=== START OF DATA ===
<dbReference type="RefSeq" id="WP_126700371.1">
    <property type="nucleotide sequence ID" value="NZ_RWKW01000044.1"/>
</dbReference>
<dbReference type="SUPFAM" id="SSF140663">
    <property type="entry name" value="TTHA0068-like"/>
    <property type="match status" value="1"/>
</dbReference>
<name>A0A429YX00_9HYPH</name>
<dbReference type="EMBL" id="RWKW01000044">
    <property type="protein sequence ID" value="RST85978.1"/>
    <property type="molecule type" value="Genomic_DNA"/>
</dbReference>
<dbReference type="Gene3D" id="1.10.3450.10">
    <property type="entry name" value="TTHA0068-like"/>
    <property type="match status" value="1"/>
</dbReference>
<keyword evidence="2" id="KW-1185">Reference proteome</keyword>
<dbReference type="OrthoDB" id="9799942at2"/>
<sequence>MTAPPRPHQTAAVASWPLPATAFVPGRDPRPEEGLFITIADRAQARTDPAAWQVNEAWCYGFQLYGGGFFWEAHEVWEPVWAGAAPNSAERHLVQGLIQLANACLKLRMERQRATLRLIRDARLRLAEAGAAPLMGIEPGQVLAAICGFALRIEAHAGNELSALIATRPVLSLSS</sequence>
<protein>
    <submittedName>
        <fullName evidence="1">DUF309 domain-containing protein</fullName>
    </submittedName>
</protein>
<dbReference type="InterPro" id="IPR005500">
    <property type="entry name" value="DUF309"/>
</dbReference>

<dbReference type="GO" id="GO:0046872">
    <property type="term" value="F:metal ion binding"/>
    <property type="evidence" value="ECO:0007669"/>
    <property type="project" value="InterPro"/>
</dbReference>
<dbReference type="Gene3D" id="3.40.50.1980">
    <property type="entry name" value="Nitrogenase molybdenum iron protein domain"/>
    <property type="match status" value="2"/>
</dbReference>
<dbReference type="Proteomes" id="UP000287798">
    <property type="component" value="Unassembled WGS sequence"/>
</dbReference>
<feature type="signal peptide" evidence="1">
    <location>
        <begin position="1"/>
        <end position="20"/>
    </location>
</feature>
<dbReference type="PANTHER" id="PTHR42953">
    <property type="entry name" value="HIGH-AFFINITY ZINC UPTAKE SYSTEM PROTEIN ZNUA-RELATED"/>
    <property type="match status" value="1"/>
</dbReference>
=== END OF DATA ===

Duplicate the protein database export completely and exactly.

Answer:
<dbReference type="RefSeq" id="WP_126700371.1">
    <property type="nucleotide sequence ID" value="NZ_RWKW01000044.1"/>
</dbReference>
<dbReference type="SUPFAM" id="SSF140663">
    <property type="entry name" value="TTHA0068-like"/>
    <property type="match status" value="1"/>
</dbReference>
<name>A0A429YX00_9HYPH</name>
<dbReference type="EMBL" id="RWKW01000044">
    <property type="protein sequence ID" value="RST85978.1"/>
    <property type="molecule type" value="Genomic_DNA"/>
</dbReference>
<dbReference type="Gene3D" id="1.10.3450.10">
    <property type="entry name" value="TTHA0068-like"/>
    <property type="match status" value="1"/>
</dbReference>
<keyword evidence="2" id="KW-1185">Reference proteome</keyword>
<dbReference type="OrthoDB" id="9799942at2"/>
<sequence>MTAPPRPHQTAAVASWPLPATAFVPGRDPRPEEGLFITIADRAQARTDPAAWQVNEAWCYGFQLYGGGFFWEAHEVWEPVWAGAAPNSAERHLVQGLIQLANACLKLRMERQRATLRLIRDARLRLAEAGAAPLMGIEPGQVLAAICGFALRIEAHAGNELSALIATRPVLSLSS</sequence>
<protein>
    <submittedName>
        <fullName evidence="1">DUF309 domain-containing protein</fullName>
    </submittedName>
</protein>
<dbReference type="InterPro" id="IPR005500">
    <property type="entry name" value="DUF309"/>
</dbReference>

<dbReference type="GO" id="GO:0046872">
    <property type="term" value="F:metal ion binding"/>
    <property type="evidence" value="ECO:0007669"/>
    <property type="project" value="InterPro"/>
</dbReference>
<dbReference type="Gene3D" id="3.40.50.1980">
    <property type="entry name" value="Nitrogenase molybdenum iron protein domain"/>
    <property type="match status" value="2"/>
</dbReference>
<dbReference type="Proteomes" id="UP000287798">
    <property type="component" value="Unassembled WGS sequence"/>
</dbReference>
<feature type="signal peptide" evidence="1">
    <location>
        <begin position="1"/>
        <end position="20"/>
    </location>
</feature>
<dbReference type="PANTHER" id="PTHR42953">
    <property type="entry name" value="HIGH-AFFINITY ZINC UPTAKE SYSTEM PROTEIN ZNUA-RELATED"/>
    <property type="match status" value="1"/>
</dbReference>